GOP Sen. Bill Cassidy Pretty Sure LA Maternal Mortality Rate Not So Bad If You Ignore Dead Black Folks

GOP Sen. Bill Cassidy Pretty Sure LA Maternal Mortality Rate Not So Bad If You Ignore Dead Black Folks

Early this month, in anticipation of Roe v. Wade’s demise, Louisiana Republicans advanced one of the nation’s most restrictive forced birth bills. The new law wouldn’t simply target abortion providers or anyone who helps facilitate the procedure; prosecutors could also criminally charge patients with homicide.

PREVIOUSLY: Louisiana Fixin' To Redefine Abortion As Murder, Because That's What The Bumper Sticker Says

Louisiana was hardly the safest place for pregnant people prior to this bill passing. The state has the worst maternal mortality rate in the country. Roughly 58 mothers die for every 100,000 births. Louisiana released a report blaming high incidence of obesity and smoking among the dead mothers, but also conceded that maybe the state could improve its medical care.

Last week, GOP Senator Bill Cassidy massaged these alarming figures in the most repulsive way imaginable. He told Politico:

About a third of our population is African American; African Americans have a higher incidence of maternal mortality. So, if you correct our population for race, we’re not as much of an outlier as it’d otherwise appear.

We need to correct the racism in Cassidy’s statement, which is dehumanizing garbage. Black mothers aren’t three-fifths Louisiana residents. The state has a horrible record of maternal mortality, period.

Cassidy, who’s a medical doctor, continued digging: “Now, I say that not to minimize the issue but to focus the issue as to where it would be. For whatever reason, people of color have a higher incidence of maternal mortality.”

Black Louisianans die at four times the rate of their white counterparts. This is not some random, fluke occurrence or implied racial inferiority. Dr. Veronica Gillispie, an OB-GYN and medical director of Louisiana’s Perinatal Quality Collaborative, directly links the disparity to “implicit bias and structural racism.”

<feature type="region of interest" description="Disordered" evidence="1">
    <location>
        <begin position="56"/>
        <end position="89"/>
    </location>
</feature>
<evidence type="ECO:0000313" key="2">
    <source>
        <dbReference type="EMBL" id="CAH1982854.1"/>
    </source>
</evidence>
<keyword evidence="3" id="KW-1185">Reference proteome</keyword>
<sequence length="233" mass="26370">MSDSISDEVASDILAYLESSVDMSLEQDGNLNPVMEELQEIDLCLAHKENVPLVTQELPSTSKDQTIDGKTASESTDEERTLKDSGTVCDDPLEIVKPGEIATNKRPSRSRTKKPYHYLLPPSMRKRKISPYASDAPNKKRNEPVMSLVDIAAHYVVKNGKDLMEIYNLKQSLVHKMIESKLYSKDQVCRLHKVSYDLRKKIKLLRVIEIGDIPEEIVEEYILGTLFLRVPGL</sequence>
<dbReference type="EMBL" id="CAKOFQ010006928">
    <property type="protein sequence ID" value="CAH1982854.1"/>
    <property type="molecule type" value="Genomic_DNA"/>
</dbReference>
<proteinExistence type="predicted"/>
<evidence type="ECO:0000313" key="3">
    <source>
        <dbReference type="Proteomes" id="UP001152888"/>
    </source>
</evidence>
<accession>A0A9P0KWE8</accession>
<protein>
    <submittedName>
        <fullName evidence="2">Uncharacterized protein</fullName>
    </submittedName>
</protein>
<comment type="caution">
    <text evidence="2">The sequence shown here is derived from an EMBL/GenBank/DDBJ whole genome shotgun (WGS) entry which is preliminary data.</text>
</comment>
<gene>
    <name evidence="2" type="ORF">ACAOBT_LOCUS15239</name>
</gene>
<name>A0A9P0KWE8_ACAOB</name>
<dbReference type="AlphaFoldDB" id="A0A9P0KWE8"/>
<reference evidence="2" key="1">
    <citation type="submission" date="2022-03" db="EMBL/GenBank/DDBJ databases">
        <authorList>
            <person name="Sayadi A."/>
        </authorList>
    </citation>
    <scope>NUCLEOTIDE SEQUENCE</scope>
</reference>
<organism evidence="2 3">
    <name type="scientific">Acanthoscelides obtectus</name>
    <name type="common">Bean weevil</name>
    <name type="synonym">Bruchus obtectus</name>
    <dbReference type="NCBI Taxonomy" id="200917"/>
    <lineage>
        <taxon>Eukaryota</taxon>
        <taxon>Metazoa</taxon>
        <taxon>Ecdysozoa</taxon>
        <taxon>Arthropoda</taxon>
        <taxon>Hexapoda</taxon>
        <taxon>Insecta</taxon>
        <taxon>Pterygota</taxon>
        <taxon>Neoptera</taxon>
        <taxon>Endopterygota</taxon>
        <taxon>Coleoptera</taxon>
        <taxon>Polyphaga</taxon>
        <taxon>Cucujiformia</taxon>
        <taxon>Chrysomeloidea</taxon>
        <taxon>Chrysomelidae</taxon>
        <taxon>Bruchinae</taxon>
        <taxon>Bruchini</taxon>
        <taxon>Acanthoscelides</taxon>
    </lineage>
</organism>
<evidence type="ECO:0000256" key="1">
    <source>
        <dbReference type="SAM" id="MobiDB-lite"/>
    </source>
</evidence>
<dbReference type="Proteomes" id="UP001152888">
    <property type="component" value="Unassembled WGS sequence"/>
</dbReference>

Nikki Hunter Greenaway, a nurse who specializes in making home visits, says she's seen Black patients sent home with high blood pressure or preeclampsia, but with no blood pressure cuff.

When she convinced one patient, who had a blood pressure reading of 183, to go to the hospital, she was sent home with medication, but no follow-up plan, no referral to a cardiologist, Greenaway said.

“And I'm like, do they want her to die?”

Democratic Rep. Bonnie Watson Coleman from New Jersey is herself a Black mother, and called out Cassidy’s callous remarks in a scorching Twitter thread:

COLEMAN: Due to structural inequities built into our health care system, Black mothers are 3 times as likely to die due to complications from pregnancy than white mothers. In Louisiana, that number jumps to 4.

GOP elected officials like Sen. Cassidy have no desire to dismantle these inequities — it’s easier for them to ignore them. Because dismantling health inequities means acknowledging systemic racism, and it’s against his best interests to do that.

Despite his dismissive remarks, Cassidy did co-sponsor legislation this year that would study racial health disparities. However, Cassidy still insists that Louisiana defines maternal deaths too broadly, which he thinks explains the appallingly high death rates for Black mothers.

“Sometimes maternal mortality includes up to a year after birth and would include someone being killed by her boyfriend,” Cassidy said. “In my mind, it’s better to restrict your definition to that which is the perinatal, if you will — the time just before and in the subsequent period after she has delivered.”

Someone isn’t a mother for only a “subsequent period” after they’ve delivered. It’s a lifetime gig. Louisiana should focus instead on improving outcomes for willing mothers of all races before forcing more vulnerable people to give birth against their will.

[Mediaite / Politico / USA Today]

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Stephen Robinson

Stephen Robinson is a writer and social kibbitzer based in Portland, Oregon. He writes make believe for Cafe Nordo, an immersive theatre space in Seattle. Once, he wrote a novel called “Mahogany Slade,” which you should read or at least buy. He's also on the board of the Portland Playhouse theatre. His son describes him as a “play typer guy."


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